“Are you certain?” Martin asks.
She does not reply immediately. Instead, her eyes devour the sword as if it were a potent draught she could drink.
“I can sense the magic,” she muses. “I feel the power rippling from it. It penetrates to my very core.” She shakes her head. “I imagine a person not versed in deep magic could not perceive that power.”
Dismissing the insult just levelled at him, an idea strikes him, making him feel bolder. “Do you think he can sense your work like you do his?”
His question catches her off guard. She’d never thought of it from that angle. That the other might be aware of her through her work appeals to her. She smiles. (…)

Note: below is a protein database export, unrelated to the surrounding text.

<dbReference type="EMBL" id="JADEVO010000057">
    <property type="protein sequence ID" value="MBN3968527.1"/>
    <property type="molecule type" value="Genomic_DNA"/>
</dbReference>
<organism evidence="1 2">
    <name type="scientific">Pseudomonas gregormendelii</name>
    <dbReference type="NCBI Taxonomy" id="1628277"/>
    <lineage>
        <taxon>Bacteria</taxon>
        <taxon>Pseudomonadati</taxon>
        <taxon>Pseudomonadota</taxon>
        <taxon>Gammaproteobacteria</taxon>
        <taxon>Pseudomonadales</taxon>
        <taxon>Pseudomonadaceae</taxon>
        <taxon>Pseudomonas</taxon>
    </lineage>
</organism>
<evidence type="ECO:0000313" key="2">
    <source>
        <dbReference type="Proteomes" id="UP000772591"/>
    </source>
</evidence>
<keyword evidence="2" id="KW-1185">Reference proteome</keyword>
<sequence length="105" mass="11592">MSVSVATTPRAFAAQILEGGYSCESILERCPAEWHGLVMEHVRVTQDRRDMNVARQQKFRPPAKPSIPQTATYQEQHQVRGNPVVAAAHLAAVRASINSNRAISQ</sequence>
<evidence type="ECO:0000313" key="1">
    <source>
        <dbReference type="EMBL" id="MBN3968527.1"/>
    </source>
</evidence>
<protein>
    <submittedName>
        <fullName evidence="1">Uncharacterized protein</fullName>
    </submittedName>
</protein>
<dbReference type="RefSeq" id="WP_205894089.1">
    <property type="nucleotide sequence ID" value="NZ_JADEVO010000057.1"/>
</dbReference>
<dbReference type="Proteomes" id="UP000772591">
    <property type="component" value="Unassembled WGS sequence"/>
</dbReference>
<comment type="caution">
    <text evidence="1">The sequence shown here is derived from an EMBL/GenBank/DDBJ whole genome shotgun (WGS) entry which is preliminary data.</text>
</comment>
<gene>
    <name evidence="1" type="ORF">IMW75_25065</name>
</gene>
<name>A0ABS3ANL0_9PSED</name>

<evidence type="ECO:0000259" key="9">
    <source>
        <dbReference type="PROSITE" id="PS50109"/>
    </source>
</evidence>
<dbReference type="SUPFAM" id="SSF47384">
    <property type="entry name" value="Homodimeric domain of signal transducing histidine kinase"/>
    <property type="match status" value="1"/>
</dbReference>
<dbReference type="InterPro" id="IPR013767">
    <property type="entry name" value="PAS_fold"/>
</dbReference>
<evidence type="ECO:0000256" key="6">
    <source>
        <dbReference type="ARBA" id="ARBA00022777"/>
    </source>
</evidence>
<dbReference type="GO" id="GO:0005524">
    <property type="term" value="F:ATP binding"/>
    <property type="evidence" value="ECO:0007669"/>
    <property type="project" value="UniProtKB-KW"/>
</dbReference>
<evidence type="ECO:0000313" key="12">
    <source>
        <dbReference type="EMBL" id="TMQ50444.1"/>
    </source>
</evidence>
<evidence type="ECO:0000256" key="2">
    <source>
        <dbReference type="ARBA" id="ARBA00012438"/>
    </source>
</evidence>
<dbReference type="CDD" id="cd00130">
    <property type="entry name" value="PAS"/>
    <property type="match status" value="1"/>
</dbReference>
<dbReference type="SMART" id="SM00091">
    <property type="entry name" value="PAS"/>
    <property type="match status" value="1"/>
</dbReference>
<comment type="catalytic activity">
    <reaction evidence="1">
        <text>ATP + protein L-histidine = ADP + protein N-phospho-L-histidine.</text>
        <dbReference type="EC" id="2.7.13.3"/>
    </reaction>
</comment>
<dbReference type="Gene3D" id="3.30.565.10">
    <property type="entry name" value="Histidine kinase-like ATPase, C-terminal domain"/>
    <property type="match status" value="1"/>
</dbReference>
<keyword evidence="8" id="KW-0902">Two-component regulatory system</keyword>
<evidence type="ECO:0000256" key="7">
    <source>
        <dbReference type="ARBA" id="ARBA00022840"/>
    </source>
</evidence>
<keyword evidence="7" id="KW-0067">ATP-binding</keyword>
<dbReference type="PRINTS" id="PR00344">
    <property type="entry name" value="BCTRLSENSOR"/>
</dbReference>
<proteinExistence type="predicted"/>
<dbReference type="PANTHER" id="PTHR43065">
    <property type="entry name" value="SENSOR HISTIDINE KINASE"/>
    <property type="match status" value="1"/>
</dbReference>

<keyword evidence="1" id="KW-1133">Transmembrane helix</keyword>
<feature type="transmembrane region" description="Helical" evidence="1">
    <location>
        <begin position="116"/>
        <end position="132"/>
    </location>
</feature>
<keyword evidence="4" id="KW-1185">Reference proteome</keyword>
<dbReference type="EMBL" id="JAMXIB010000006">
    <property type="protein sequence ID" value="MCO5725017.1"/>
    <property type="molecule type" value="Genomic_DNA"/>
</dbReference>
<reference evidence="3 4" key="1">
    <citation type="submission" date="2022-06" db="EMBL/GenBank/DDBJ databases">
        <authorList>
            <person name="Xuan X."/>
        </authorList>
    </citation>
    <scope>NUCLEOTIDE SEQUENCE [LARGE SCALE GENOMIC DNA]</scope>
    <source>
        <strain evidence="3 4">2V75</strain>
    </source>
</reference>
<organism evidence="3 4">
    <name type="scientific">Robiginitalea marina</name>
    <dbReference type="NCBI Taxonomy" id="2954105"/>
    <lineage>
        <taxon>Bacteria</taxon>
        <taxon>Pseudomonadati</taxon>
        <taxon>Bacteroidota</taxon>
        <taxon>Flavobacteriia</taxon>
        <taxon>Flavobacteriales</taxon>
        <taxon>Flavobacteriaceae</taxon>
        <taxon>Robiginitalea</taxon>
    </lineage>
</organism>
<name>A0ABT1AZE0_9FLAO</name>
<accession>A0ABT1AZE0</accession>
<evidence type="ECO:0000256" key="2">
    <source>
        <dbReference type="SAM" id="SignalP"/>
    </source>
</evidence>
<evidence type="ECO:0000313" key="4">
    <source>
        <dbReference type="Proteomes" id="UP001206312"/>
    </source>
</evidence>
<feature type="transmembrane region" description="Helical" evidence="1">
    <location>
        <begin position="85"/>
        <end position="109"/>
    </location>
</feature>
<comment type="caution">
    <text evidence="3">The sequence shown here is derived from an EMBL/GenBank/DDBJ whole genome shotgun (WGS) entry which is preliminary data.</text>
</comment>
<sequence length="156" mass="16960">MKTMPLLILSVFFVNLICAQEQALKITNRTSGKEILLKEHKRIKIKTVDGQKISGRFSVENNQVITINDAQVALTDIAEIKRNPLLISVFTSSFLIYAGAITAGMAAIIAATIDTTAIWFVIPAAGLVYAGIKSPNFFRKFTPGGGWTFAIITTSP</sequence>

At some point, this task ceases to be an exercise and becomes a challenge. Telling the story takes over and ideas come that are no longer in the style to be imitated, additions and improvements that present themselves unbidden. The turning point, I suspect, was when Martin stutters in response to the sheer power of Julia’s presence. As a result, the reinvented story moves away from the near-disastrous, but tender love affaire as portrayed by Morgenstern to a more manipulative, darker tale.
In the quest for a better understanding of one’s voice as a writer, Neil Gaiman suggests writing in the style of someone else. So I did. I found the exercise challenging and would willingly have skipped it. While I can recognise the voice of different authors, I have little experience of imitating them, at least not consciously.